Greta Gerwig’s “Little Women,” which she wrote and directed for Sony Pictures, is one of the great film achievements of the year. To give her film an epic scope — which it has — Gerwig drew from Louisa May Alcott’s classic novel, Alcott’s life and letters, and her own (seamlessly incorporated) original material.
“Little Women” has two timelines: the past, which begins in winter 1861, and the present, which begins in fall 1868. They’re distinguished in the screenplay’s text by red typeface (the past) and black (the present). Unlike Alcott’s novel, which begins with the March sisters as children, Gerwig’s “Little Women” starts in the present, with them launching their adult lives. “JO MARCH, our heroine, hesitates,” are the first words of Gerwig’s script. Jo (played by Saoirse Ronan), as “Little Women” readers are aware, isn’t known for being hesitant, which Gerwig’s next lines make clear. “In the half-light of a dim hallway, she exhales and prepares, her head bowed like a boxer about to go into the ring,” Gerwig writes. “She puts her hand on the doorknob. A pause, and then, she opens it onto a disorderly room.”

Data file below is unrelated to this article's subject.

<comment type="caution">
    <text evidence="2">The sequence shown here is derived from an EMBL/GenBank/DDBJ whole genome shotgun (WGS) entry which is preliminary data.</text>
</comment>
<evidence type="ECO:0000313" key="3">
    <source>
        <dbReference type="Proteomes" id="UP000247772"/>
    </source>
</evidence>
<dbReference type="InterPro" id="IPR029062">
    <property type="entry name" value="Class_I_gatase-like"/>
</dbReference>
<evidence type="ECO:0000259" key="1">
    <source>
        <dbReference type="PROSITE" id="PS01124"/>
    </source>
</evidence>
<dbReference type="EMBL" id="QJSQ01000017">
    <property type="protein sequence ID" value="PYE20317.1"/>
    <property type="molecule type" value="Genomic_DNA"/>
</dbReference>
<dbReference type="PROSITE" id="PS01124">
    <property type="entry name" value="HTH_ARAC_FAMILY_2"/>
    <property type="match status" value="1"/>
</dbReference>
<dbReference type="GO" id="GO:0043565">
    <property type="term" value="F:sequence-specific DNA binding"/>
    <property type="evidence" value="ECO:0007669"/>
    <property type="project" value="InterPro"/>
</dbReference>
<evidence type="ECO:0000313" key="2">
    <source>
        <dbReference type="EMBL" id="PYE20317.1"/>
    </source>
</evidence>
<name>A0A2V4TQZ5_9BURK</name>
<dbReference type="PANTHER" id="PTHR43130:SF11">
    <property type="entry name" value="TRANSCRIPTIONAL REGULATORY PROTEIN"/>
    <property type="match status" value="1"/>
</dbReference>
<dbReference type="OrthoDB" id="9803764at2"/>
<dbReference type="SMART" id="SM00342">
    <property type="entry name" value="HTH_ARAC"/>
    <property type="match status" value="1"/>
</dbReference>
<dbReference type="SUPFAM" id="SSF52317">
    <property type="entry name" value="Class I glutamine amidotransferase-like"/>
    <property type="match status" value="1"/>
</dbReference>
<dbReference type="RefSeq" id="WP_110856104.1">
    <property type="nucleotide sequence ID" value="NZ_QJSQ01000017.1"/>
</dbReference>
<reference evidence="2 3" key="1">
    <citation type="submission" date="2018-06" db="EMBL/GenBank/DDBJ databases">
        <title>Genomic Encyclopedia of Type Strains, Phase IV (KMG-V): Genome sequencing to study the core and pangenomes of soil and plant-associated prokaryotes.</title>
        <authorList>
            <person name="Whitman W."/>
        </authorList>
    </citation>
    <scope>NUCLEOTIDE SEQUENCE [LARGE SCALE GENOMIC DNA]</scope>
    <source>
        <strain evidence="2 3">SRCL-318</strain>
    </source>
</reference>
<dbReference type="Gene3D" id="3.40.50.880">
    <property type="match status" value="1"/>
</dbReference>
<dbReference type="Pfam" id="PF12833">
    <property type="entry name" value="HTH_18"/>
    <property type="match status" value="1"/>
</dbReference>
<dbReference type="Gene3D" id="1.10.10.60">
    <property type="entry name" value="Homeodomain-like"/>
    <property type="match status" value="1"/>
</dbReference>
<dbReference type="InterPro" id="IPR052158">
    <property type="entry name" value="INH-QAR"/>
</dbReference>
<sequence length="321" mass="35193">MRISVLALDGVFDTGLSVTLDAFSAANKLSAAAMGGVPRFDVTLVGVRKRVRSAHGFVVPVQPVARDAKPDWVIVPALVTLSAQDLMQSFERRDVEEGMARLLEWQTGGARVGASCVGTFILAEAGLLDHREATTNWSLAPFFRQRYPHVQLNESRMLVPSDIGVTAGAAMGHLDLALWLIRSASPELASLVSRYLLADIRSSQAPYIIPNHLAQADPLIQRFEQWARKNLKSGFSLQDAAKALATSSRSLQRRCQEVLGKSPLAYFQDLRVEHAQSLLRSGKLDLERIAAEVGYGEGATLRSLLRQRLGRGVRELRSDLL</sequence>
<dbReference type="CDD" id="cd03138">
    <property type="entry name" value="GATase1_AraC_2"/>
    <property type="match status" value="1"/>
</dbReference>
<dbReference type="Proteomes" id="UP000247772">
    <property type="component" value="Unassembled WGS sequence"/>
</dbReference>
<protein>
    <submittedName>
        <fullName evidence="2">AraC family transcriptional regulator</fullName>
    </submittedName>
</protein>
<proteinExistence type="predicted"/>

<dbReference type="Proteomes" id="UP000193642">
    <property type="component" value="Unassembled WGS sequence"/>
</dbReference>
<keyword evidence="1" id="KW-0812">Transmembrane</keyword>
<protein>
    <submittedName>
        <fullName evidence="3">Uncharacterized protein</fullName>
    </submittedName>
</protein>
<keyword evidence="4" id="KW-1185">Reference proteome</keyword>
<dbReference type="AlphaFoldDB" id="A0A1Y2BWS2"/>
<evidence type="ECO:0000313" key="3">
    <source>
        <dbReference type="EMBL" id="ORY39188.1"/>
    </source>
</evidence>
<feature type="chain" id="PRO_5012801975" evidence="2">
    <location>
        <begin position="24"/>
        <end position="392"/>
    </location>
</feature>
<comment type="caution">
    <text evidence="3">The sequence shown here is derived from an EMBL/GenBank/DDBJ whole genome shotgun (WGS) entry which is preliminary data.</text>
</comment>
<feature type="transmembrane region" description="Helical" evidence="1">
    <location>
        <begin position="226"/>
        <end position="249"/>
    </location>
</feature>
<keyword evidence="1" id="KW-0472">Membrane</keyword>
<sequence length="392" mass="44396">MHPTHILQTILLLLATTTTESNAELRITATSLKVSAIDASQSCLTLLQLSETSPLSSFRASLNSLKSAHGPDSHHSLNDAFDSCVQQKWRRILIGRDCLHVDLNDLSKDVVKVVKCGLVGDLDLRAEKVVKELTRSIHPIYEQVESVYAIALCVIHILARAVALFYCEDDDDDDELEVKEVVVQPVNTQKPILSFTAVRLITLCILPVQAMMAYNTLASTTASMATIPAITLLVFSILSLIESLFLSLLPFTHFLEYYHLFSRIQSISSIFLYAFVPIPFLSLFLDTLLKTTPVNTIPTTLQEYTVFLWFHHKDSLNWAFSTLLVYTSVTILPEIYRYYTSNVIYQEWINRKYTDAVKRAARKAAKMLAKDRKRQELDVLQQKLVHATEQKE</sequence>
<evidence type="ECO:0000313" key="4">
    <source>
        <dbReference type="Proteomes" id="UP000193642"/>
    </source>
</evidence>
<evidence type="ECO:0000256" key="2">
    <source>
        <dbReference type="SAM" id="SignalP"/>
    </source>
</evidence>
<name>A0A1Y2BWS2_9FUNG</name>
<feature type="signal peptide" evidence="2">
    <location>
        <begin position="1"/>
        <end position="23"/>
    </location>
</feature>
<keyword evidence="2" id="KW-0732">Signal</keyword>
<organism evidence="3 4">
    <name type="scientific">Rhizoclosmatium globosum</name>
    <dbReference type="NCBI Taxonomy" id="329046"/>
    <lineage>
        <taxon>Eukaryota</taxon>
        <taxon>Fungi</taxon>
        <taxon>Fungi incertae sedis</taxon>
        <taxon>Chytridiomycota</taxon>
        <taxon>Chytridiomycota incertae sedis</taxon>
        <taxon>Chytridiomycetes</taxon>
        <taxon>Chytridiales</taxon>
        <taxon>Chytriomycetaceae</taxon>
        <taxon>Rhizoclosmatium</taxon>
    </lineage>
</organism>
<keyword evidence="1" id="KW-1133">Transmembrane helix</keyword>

That first scene is a meeting with a publisher. As a woman in the mid-19th Century — one who doesn’t want to marry, only wants to be a writer, and to seek control over her writing — Jo is going to struggle. Gerwig films Jo writing like she’s filming a fight scene: Because she is.
The March sisters — Florence Pugh (Amy), Eliza Scanlen (Beth) and Meg (Emma Watson) — are learning how to be. Putting on plays, squabbling and then coming back together, and growing into adulthood requires a lot of talking. In the screenplay, Gerwig uses side-by-side dialogue to show how these overlapping conversations are conducted, so you can actually hear them on the page.
In years to come, this film will be considered a classic. So let’s just call it that now.
Read the full screenplay here.
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